Saints rising star Terron Armstead celebrates his big contract by getting back to work _lowres

Advocate staff photo by MATTHEW HINTON New Orleans Saints tackle Terron Armstead

Terron Armstead hasn’t been himself for weeks.

His left knee simply won’t let him. Armstead, who underwent arthroscopic surgery on the knee after suffering an injury in the Saints’ win over Dallas, returned to the Saints two weeks later, and he’s played every game since, fighting his way to the field every Sunday, even though there have been many weeks he’s been unable to practice.

Two hours before the Washington game, Armstead tested out the knee and limped off, visibly hobbled with each step. He started the game anyway. Four days ago, Armstead was visibly hobbled again, laboring every time he pulled to take limping steps with the left leg, make a block near the sideline, then get up slowly and go back to the huddle.

Somehow Armstead has turned in the breakout season everybody expected him to have.

“For him to play and not give up pressures on one leg at this level, it’s unbelievable,” Saints tackle Zach Strief, who said in training camp that Armstead could be one of the best tackles of all time, said. “That’s a tough dude that’s going to be a very successful player. All of the hype and all of the things we’ve said about him before the season has started has come true.”

Armstead’s toughness this season has gone largely unrecognized outside of New Orleans. Teams with 6-9 records rarely get their remarkable stories told on a national level.

But Armstead, who hasn’t revealed the specifics of his injury, would be a national phenomenon if he played on a Super Bowl contender. The knee buckled in the first half against Dallas; Armstead returned to the game and played the entire second half, then underwent surgery the next day. Armstead has undergone four or five MRIs this season since he returned — no further damage has been done.

He’s still not sure if the knee will need another surgery after the season, although he’s hoping he’s been under the knife for the last time because of this injury.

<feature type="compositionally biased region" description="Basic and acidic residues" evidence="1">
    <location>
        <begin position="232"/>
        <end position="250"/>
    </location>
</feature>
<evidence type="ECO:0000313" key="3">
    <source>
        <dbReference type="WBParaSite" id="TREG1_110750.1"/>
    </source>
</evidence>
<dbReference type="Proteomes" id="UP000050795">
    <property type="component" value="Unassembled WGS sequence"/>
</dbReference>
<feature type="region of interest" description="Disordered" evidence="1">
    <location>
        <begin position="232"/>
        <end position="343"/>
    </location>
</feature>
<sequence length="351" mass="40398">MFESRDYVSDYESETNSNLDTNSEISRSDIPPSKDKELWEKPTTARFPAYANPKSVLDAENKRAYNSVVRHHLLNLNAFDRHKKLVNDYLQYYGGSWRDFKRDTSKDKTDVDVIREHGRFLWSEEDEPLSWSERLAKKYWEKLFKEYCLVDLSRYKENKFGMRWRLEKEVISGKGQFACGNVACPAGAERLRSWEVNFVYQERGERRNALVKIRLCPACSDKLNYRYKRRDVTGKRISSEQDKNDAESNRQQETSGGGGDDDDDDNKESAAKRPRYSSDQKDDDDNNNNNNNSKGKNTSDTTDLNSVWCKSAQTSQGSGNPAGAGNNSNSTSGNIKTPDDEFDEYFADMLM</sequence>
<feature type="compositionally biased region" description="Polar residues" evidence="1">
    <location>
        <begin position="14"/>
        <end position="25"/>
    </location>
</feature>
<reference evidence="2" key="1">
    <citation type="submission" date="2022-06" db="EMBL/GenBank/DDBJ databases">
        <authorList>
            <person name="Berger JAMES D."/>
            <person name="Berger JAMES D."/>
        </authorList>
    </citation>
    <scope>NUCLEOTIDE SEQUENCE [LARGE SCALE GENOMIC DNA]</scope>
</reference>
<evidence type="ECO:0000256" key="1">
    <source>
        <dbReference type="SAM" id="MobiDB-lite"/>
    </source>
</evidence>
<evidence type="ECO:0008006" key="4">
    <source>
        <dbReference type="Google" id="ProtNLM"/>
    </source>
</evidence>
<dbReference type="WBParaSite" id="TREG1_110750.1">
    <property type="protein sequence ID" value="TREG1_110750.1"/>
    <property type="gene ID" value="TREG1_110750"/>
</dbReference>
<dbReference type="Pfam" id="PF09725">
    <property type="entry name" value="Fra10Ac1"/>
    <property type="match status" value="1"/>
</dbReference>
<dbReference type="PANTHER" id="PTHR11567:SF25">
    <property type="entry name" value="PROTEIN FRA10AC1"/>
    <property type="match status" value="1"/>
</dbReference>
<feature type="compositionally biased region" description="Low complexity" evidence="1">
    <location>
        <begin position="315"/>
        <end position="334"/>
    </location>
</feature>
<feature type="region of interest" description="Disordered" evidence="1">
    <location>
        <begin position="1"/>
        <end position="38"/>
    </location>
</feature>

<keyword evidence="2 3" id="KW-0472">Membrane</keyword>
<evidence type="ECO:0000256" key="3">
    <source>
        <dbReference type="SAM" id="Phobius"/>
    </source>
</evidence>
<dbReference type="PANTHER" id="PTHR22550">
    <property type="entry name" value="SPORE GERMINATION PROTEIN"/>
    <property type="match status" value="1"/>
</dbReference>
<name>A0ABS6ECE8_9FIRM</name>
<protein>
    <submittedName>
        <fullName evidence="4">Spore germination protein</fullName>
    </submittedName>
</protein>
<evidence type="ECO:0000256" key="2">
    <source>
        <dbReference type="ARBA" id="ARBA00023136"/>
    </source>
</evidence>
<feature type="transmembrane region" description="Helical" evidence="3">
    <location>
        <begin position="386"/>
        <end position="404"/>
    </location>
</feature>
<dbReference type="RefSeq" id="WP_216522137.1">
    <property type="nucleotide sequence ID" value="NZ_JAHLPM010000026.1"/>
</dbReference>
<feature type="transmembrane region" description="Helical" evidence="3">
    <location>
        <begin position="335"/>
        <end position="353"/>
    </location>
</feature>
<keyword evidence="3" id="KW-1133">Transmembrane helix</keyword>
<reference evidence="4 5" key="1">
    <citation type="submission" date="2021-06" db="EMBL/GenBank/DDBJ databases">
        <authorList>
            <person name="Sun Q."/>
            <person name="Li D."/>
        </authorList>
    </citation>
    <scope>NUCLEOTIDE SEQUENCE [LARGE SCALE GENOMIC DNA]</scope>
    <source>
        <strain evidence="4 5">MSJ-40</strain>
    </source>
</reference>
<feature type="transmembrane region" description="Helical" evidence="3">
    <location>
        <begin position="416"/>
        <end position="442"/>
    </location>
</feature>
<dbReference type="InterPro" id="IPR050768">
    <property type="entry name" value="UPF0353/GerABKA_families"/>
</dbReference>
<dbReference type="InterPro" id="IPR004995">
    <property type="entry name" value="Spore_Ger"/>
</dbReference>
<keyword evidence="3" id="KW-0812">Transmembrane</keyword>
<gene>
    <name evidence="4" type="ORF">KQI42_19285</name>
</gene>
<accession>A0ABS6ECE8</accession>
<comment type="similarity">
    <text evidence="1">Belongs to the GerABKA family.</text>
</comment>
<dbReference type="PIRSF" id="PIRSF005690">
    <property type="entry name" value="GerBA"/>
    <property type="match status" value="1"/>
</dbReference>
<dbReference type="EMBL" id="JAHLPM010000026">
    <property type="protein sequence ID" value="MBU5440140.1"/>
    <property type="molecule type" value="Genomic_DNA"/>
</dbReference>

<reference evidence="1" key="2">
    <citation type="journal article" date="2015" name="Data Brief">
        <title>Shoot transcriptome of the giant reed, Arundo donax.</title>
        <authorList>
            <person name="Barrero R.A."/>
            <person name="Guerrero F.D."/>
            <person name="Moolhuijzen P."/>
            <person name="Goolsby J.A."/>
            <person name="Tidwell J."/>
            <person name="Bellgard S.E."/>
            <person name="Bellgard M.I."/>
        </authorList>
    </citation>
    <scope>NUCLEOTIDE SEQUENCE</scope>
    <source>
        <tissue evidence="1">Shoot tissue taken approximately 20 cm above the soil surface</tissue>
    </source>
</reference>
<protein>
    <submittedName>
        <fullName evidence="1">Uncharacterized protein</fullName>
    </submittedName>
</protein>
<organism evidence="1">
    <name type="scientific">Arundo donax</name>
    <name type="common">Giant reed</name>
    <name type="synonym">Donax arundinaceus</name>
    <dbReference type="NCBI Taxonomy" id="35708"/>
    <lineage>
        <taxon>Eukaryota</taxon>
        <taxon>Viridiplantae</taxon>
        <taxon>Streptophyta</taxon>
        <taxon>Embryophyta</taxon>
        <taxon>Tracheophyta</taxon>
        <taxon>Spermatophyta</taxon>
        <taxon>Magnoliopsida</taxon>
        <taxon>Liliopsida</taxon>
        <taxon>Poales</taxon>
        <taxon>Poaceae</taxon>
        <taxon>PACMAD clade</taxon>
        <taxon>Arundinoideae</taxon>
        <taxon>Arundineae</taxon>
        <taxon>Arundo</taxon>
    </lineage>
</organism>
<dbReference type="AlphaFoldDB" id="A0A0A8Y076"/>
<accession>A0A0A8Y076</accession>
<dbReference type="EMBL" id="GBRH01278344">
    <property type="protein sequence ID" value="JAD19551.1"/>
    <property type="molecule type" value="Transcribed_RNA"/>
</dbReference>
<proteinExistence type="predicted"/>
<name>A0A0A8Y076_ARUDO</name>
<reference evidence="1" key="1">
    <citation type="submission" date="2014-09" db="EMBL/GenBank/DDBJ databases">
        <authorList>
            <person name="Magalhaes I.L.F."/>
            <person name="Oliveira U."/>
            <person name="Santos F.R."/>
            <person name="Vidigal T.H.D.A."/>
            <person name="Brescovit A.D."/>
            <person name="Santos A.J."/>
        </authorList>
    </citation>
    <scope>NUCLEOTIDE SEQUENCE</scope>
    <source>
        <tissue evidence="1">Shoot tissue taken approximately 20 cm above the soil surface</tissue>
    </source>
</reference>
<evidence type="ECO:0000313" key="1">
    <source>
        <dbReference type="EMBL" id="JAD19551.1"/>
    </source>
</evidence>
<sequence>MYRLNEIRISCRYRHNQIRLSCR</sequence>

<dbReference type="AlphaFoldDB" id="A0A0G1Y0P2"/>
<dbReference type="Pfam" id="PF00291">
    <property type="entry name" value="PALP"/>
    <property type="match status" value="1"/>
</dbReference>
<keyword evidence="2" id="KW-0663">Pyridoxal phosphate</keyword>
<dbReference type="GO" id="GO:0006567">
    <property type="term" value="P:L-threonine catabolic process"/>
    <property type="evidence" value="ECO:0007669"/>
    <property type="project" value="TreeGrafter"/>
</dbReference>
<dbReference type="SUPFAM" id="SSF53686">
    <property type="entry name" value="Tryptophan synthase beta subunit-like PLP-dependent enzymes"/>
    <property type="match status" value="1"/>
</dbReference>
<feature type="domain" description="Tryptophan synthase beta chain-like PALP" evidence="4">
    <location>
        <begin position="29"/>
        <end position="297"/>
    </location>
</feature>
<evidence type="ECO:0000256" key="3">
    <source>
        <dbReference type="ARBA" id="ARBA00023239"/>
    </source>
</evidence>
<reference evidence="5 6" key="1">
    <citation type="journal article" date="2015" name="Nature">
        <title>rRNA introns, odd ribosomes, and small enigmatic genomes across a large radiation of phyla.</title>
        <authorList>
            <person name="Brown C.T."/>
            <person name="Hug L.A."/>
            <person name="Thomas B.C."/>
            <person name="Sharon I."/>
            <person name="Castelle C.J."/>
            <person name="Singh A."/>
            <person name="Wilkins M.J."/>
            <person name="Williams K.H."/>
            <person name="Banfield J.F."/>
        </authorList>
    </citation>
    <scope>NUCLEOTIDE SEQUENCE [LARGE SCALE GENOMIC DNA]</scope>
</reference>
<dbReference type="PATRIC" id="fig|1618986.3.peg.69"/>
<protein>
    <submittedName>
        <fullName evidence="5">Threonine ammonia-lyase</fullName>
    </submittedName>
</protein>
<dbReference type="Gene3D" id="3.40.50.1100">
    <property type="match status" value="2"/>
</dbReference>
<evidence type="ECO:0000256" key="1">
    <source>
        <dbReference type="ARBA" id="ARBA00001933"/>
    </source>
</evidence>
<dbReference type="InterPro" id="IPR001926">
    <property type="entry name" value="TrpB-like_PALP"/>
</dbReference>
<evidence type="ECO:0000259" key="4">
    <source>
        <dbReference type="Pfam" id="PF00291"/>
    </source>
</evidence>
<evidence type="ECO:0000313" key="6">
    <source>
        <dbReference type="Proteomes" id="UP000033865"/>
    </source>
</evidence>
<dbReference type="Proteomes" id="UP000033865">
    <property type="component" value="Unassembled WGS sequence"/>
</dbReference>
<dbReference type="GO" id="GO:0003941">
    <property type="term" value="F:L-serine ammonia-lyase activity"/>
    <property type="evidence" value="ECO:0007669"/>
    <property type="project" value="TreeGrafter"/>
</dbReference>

“I’ve had what he has,” Strief said. “It’s hands down the most painful thing I’ve ever dealt with.”

Given what Armstead has been battling all season, a game like he played against Jacksonville — no pressures allowed despite visibly limping in between plays — is the stuff of legend to the rest of the Saints.

Armstead, by most rating services, has been one of the best tackles in football this season, rarely allowing any pressures, giving up just one sack all year. Armstead has established himself as one of the best tackles in football despite playing on just one leg.

“The game we just played. I would say this, it was one of the gutsier performances I have seen in a while,” Saints coach Sean Payton said. “In a lot of cases, guys would have just said ‘Guys, I can’t go’, but it’s been fantastic. There isn’t a left tackle I would trade him for in the league.”

Armstead’s performance has been even more remarkable because of what he’s lost because of the injury.

The former third-round pick is arguably the most athletic offensive lineman in the NFL. Three years ago, the 4.71-second 40-yard dash he posted at the NFL Combine set a record for offensive linemen. Few big men have Armstead’s mobility at that size; when Payton jokingly had the linemen handle punts in practice during summer workouts, Armstead looked like a natural. Before the injury, that speed and agility made him a devastating blocker in the open field; the Saints’ screen game was heavily based on his ability to create crushing blocks out in space.

Then he injured the knee against Dallas. Even in that game, Armstead underwent an X-ray, only to come back to the field and finish out the game before undergoing surgery the next day. Two weeks later, when he came back, New Orleans didn’t change its playbook much, and the Saints still call the plays that require Armstead to get out in space.

“You guys saw him last week, when he was out there pulling on those toss-cracks,” Saints left guard Tim Lelito said. “On those toss plays, he was out there limping around, but he’s still out there doing the job, getting it done.”

Armstead hasn’t complained once. If he can make it into the starting lineup, Armstead believes he should be able to do anything the Saints ask.

“I wouldn’t want Coach Payton to have to limit his play-calling, limit the game plan for me to be out there,” Armstead said. “That would be taking away from the offense as a whole, so I wouldn’t ask him to do that.”

Armstead is dealing with so much pain that anybody would have understood if he’d taken a game off here or there. Maybe in Washington, when he could barely take a step. Maybe last week against Jacksonville, with the Saints eliminated from playoff contention.

But he just keeps answering the call.

“I don’t know, this is really all I do, is play football,” Armstead said. “If I feel like I can go out and be productive, try to help the team win, that’s what I try to do. Sunday was tough, pregame was tough. The Redskins game was, too. But I feel like if I can do my job as much as I possibly could, I’ll play.”

Armstead has done the job better than anybody could have expected.